Serena Williams is recovering from blood clots in her lungs and may not resume playing on the WTA Tour until summer. ((Matthew Stockman/Getty Images))

Women's tennis needs Serena Williams much more than Serena Williams needs women's tennis.

Nearly two million of her followers on Twitter would agree, and confirmed as much when she recently suffered from a hemotoma as a result of a pulmonary embolism.

There are suggestions Serena could return in time to defend her Wimbledon crown, but I just want to see her back on the court, whenever that is. In my opinion, Serena and big sister Venus have done more for tennis than any woman since Billie Jean King.

Serena transcends her sport.

She is one of the most photographed personalities in the world. In fashion, entertainment, writing, philanthropy, sports management, even as part owner of the Miami Dolphins, she is recognized in every corner of society.

But what makes Serena stand out is the fact that, first and foremost, she is a winner. She would not have so many successful projects outside of tennis if she didn't dominate on the court first. With 27 Grand Slam titles and a 199-30 record in majors, Serena has owned the sport over the past 12 years.

I have been quite critical of Serena because of her lack of participation on the WTA Tour. It's not until recently that I've recognized that it's just because I really want to see her play.

When the younger of the two Williams sisters steps on the tennis court, she is virtually unstoppable. The last time she competed, Serena finished the Wimbledon final by hoisting the Venus Rosewater Dish at the All England Lawn Tennis Club.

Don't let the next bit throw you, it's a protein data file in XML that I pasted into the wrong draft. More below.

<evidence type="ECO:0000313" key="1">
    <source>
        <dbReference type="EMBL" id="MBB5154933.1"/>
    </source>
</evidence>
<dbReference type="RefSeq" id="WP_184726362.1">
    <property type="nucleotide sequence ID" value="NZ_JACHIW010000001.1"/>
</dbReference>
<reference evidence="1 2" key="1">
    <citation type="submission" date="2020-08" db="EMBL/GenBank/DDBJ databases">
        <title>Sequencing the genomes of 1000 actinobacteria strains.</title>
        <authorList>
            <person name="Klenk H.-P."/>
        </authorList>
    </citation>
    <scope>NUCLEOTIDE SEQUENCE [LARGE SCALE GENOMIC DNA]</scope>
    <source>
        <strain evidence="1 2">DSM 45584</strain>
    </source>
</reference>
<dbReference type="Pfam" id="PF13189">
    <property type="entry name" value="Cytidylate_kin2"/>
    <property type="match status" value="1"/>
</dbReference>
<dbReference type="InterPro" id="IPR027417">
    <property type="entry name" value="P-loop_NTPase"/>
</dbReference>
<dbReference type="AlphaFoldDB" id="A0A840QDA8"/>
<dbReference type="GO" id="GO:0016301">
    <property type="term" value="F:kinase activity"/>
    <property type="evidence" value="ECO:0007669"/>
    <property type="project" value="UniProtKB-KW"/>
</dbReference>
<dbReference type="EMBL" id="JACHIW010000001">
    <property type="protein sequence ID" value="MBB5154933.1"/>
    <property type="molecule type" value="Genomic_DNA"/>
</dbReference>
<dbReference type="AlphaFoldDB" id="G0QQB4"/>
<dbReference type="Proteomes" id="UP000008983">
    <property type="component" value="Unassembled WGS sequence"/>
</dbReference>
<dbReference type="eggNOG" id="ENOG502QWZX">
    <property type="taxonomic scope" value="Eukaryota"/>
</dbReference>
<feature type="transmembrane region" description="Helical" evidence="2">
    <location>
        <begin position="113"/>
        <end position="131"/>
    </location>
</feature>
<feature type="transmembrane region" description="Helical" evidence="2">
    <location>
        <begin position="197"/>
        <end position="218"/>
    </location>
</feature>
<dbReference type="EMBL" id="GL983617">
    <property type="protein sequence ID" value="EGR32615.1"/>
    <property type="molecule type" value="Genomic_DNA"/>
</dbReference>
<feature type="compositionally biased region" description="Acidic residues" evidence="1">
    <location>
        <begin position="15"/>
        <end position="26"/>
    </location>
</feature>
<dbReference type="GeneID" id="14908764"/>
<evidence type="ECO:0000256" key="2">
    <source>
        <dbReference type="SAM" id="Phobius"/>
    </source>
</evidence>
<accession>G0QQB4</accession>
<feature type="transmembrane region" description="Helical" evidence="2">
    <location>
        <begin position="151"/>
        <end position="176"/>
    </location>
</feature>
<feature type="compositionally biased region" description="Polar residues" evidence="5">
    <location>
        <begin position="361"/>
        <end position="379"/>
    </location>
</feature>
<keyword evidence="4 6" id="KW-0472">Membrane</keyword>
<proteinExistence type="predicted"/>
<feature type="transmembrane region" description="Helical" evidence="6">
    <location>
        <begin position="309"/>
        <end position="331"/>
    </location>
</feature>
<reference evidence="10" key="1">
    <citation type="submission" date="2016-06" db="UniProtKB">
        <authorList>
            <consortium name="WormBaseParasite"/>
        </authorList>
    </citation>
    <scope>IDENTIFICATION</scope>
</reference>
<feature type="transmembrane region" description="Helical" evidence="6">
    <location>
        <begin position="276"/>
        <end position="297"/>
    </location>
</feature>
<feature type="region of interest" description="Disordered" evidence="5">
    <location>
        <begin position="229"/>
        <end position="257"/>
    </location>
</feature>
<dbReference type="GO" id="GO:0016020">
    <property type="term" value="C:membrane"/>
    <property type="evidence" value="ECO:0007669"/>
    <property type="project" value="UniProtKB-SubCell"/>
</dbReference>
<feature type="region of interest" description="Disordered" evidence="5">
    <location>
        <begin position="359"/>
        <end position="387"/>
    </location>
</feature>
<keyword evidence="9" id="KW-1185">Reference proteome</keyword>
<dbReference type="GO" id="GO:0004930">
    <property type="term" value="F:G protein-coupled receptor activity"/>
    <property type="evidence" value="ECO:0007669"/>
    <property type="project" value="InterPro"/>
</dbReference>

Don't get me wrong, I love watching other tennis players work their craft. But when Serena enters a stadium, it's a different dynamic, something special.

I can appreciate what today's tennis stars are trying to do for the women's game, both on and off the court. But their impact just isn't the same. We've witnessed the rise of Jelena Jankovic and Ana Ivanovic, who both had quick trips to the top of the rankings only to falter soon afterwards. Kim Clijsters has been victorious in her return, but she's just too darn wholesome. Same for Caroline Wozniacki.

We have all seen a different side of Serena. She can be mercurial — it's almost frightening when she's angry, like watching Dr. Jekyll transform into Mr. Hyde — and she is no stranger to controversy. There have been passive-aggressive media conferences, that interesting display of sportsmanship at the 2009 U.S. Open semifinal against Clijsters, and the decision [with Venus] to boycott Indian Wells for the past decade over some racist fans one year.

However, I've also witnessed the other Serena.

Every time I have personally dealt with her for events in Toronto, or when I interviewed her on my radio show, she has been cordial — appreciative of the opportunity and just fantastic to speak with. So despite being hard on her and Venus for hand-picking tournaments (it has hurt the game), I have to say I've found Serena always quite pleasant.

Besides, in a world full of typically nice tennis women or immature teenagers trying to be the next "one," Serena is refreshingly real. 

Before her Hall of Fame career comes to a close — and it won't be much longer for either sister — I really hope we can see a healthy Serena completely dominate a full calendar year.

She doesn't necessarily need it, but the sport sure does.